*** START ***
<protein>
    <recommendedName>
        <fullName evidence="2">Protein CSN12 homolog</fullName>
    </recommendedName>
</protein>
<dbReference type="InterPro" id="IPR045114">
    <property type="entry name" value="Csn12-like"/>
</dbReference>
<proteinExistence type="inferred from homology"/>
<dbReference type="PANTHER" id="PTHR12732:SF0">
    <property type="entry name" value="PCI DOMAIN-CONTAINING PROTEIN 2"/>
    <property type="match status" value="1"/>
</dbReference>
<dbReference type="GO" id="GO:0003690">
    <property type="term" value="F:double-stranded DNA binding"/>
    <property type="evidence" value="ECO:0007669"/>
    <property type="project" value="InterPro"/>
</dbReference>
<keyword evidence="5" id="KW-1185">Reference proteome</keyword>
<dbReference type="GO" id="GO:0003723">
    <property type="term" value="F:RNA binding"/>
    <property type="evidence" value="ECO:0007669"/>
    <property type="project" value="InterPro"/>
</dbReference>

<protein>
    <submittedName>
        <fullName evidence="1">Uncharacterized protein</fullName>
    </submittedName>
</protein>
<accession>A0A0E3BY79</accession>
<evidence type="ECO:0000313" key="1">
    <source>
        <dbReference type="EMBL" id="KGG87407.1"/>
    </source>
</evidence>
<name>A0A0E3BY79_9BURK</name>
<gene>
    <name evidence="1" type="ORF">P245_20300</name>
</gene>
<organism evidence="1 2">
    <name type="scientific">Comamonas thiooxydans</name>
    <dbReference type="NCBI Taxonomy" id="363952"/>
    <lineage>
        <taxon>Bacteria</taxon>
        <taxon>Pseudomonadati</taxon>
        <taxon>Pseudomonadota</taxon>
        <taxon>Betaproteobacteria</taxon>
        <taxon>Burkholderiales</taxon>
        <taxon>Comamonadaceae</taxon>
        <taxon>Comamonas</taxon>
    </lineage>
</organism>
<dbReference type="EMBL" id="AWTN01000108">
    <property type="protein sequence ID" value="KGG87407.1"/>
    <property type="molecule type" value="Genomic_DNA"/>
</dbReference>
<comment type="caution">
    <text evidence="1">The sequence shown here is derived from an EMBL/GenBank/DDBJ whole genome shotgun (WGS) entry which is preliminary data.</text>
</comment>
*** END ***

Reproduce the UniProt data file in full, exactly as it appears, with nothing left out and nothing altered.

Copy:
<protein>
    <recommendedName>
        <fullName evidence="2">Protein CSN12 homolog</fullName>
    </recommendedName>
</protein>
<dbReference type="InterPro" id="IPR045114">
    <property type="entry name" value="Csn12-like"/>
</dbReference>
<proteinExistence type="inferred from homology"/>
<dbReference type="PANTHER" id="PTHR12732:SF0">
    <property type="entry name" value="PCI DOMAIN-CONTAINING PROTEIN 2"/>
    <property type="match status" value="1"/>
</dbReference>
<dbReference type="GO" id="GO:0003690">
    <property type="term" value="F:double-stranded DNA binding"/>
    <property type="evidence" value="ECO:0007669"/>
    <property type="project" value="InterPro"/>
</dbReference>
<keyword evidence="5" id="KW-1185">Reference proteome</keyword>
<dbReference type="GO" id="GO:0003723">
    <property type="term" value="F:RNA binding"/>
    <property type="evidence" value="ECO:0007669"/>
    <property type="project" value="InterPro"/>
</dbReference>

<protein>
    <submittedName>
        <fullName evidence="1">Uncharacterized protein</fullName>
    </submittedName>
</protein>
<accession>A0A0E3BY79</accession>
<evidence type="ECO:0000313" key="1">
    <source>
        <dbReference type="EMBL" id="KGG87407.1"/>
    </source>
</evidence>
<name>A0A0E3BY79_9BURK</name>
<gene>
    <name evidence="1" type="ORF">P245_20300</name>
</gene>
<organism evidence="1 2">
    <name type="scientific">Comamonas thiooxydans</name>
    <dbReference type="NCBI Taxonomy" id="363952"/>
    <lineage>
        <taxon>Bacteria</taxon>
        <taxon>Pseudomonadati</taxon>
        <taxon>Pseudomonadota</taxon>
        <taxon>Betaproteobacteria</taxon>
        <taxon>Burkholderiales</taxon>
        <taxon>Comamonadaceae</taxon>
        <taxon>Comamonas</taxon>
    </lineage>
</organism>
<dbReference type="EMBL" id="AWTN01000108">
    <property type="protein sequence ID" value="KGG87407.1"/>
    <property type="molecule type" value="Genomic_DNA"/>
</dbReference>
<comment type="caution">
    <text evidence="1">The sequence shown here is derived from an EMBL/GenBank/DDBJ whole genome shotgun (WGS) entry which is preliminary data.</text>
</comment>